Nwoke first found out about St. Mary’s in early 2017 through his pastor at Mercy Tabernacle church back home in Lagos. Working in the media department at his church at the time, Nwoke said his pastor was familiar with his academic success and he had heard about the outreach program that St. Mary’s offers to international students.

Nwoke discussed the opportunity with his mother and they both agreed to pursue an education at St. Mary’s. Once Nwoke’s pastor reached out and St. Mary’s and connected Nwoke with the school, the process was smooth and swift.

In just a matter of months, Nwoke was saying goodbye to his mother and sister at the airport as he prepared to leave behind the only life he knew.

Although life at home was far from glamorous, it was still home.

“There’s rich people in Nigeria, and then there’s us,” Nwoke said. “Just like the U.S. where there are the rich people, the average people and the poor people. I won’t say that I’m poor, but I don’t come from the rich parts of Nigeria.”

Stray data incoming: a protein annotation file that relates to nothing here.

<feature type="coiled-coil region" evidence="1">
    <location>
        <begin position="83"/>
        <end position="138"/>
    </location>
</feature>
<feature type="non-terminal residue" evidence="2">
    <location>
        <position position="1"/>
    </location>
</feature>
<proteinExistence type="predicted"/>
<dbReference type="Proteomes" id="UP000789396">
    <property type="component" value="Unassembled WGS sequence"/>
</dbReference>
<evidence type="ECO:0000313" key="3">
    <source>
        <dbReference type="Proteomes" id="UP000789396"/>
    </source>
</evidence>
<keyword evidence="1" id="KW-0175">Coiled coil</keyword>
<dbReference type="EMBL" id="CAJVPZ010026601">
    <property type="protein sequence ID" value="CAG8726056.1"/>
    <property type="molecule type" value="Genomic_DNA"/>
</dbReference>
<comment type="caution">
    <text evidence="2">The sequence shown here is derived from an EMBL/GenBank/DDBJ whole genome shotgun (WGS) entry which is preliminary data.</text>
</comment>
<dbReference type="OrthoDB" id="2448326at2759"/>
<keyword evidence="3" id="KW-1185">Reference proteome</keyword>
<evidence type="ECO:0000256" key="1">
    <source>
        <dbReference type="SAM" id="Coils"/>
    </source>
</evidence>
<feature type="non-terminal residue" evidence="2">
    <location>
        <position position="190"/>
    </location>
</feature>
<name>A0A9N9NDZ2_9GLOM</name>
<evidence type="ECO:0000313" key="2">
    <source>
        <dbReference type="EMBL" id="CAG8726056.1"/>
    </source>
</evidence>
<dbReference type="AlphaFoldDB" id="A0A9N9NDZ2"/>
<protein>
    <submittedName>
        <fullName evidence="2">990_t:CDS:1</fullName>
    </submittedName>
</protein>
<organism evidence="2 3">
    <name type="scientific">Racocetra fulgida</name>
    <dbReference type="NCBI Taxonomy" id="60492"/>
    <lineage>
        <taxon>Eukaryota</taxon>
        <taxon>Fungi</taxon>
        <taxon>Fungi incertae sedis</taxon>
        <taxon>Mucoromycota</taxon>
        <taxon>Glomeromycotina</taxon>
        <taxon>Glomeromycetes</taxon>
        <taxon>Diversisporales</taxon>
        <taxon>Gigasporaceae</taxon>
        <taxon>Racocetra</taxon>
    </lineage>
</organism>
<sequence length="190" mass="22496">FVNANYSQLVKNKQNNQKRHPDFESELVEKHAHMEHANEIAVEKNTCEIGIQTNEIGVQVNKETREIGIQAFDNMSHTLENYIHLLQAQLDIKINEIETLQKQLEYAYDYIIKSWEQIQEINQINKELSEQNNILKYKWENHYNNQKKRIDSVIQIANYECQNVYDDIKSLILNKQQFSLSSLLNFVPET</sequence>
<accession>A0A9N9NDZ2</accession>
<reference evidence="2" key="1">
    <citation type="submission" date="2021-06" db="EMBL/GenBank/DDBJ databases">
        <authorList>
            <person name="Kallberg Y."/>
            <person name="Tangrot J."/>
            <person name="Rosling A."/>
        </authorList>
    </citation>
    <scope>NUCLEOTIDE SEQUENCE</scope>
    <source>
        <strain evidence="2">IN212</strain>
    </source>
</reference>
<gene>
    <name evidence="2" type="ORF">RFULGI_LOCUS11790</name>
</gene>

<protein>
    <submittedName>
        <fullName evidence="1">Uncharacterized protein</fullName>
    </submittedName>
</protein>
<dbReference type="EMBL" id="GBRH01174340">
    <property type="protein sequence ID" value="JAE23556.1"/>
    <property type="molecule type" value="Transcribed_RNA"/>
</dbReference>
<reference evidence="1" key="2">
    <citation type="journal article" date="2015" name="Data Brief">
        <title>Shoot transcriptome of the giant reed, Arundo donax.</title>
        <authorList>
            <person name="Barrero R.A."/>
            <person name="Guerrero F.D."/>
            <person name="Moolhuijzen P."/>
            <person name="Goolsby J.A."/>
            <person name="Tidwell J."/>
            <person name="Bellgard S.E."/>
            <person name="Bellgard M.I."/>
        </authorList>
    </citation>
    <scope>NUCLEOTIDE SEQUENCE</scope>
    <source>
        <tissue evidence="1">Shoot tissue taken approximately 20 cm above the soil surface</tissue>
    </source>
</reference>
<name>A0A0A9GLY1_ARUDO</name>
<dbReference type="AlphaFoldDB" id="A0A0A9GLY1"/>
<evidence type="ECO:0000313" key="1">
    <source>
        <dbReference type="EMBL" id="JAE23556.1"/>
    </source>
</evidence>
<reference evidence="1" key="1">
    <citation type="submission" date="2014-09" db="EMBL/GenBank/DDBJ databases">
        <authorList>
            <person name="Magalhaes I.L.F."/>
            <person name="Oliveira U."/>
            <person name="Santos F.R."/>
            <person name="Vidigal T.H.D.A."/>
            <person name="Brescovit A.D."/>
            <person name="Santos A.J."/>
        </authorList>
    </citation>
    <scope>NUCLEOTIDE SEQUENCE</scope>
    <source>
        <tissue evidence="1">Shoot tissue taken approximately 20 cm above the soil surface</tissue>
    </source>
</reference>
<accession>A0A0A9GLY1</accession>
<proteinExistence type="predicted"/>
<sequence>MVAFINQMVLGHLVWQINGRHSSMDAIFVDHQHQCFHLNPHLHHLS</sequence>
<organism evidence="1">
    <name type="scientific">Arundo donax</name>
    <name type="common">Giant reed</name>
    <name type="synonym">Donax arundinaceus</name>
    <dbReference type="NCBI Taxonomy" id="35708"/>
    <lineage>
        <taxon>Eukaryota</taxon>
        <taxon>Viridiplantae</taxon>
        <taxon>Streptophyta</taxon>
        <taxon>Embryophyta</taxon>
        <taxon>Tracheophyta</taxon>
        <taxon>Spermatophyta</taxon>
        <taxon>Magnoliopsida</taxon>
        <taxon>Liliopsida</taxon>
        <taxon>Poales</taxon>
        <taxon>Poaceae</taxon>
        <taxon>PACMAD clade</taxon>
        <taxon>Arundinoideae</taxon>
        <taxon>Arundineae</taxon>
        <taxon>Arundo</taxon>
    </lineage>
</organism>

At home, Nwoke played basketball in the same shoes he wore to church. In the States, Nwoke was jumping into a situation where he could where a full basketball uniform and be a part of a real team for the first time. Of course, he got a pair of real basketball shoes to wear.

“When I got here, it was really exciting,” he said.

To the enjoyment of Covert and the St. Mary’s basketball team, Nwoke was a quick learner.